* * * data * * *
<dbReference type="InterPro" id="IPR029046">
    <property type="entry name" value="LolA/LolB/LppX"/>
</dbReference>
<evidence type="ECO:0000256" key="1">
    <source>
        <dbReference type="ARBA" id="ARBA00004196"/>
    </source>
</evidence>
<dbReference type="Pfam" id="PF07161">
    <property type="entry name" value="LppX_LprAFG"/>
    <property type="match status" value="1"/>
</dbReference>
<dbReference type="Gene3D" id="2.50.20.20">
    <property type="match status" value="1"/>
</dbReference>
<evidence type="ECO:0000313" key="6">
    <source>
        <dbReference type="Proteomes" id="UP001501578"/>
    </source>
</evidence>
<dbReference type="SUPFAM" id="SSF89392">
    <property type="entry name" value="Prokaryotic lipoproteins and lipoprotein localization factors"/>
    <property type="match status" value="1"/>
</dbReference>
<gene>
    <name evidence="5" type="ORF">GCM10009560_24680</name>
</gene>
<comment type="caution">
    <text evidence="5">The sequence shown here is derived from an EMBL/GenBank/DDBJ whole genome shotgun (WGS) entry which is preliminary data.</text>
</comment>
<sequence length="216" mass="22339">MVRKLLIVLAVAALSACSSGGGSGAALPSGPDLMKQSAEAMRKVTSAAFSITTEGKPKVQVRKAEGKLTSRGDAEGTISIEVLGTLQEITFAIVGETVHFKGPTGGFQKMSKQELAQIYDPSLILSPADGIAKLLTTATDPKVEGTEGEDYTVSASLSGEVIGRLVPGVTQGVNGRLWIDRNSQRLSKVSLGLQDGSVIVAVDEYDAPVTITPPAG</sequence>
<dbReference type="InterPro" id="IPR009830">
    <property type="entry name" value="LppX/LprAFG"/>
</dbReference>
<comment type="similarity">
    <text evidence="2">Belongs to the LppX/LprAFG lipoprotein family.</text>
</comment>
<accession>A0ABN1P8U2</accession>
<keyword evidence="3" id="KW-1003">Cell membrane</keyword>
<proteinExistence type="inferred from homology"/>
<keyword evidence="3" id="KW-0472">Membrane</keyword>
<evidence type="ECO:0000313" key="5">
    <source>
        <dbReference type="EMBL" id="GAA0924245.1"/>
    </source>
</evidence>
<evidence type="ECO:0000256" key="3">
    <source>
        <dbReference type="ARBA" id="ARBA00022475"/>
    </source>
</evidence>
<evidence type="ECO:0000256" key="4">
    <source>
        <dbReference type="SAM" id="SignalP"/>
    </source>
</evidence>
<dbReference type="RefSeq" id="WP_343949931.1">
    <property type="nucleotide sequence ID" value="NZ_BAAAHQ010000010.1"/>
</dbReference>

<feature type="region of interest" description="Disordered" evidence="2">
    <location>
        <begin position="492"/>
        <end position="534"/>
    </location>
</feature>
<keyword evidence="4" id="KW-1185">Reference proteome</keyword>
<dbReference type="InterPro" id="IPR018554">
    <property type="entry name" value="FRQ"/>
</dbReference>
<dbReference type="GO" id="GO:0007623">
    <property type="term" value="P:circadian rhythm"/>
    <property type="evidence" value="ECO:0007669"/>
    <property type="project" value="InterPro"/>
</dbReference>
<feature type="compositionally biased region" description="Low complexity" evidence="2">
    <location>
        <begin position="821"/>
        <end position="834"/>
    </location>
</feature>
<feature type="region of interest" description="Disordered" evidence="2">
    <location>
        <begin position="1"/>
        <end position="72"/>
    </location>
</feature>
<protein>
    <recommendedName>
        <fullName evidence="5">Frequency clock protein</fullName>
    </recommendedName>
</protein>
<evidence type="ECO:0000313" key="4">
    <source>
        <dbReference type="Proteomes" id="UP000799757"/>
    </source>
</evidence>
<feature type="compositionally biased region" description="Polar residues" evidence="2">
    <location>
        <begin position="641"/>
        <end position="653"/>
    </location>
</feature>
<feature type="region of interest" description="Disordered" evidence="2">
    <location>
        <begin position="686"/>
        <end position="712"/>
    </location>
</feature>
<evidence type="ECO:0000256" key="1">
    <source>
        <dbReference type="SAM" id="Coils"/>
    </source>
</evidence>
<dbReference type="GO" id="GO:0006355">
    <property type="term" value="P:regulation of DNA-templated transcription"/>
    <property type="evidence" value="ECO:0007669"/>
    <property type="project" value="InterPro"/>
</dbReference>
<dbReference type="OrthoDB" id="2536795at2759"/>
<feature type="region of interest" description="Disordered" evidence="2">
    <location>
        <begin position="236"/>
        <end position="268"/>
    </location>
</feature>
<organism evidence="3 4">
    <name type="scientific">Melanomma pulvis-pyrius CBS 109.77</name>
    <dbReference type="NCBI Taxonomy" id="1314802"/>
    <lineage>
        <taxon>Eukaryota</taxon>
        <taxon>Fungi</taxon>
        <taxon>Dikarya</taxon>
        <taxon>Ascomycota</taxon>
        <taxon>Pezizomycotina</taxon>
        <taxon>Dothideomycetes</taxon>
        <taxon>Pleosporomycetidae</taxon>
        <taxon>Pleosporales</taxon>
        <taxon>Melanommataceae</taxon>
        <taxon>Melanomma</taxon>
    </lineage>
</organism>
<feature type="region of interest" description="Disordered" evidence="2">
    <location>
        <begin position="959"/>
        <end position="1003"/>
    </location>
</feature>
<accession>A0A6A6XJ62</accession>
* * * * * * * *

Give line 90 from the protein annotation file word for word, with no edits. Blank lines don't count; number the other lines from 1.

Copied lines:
    </recommendedName>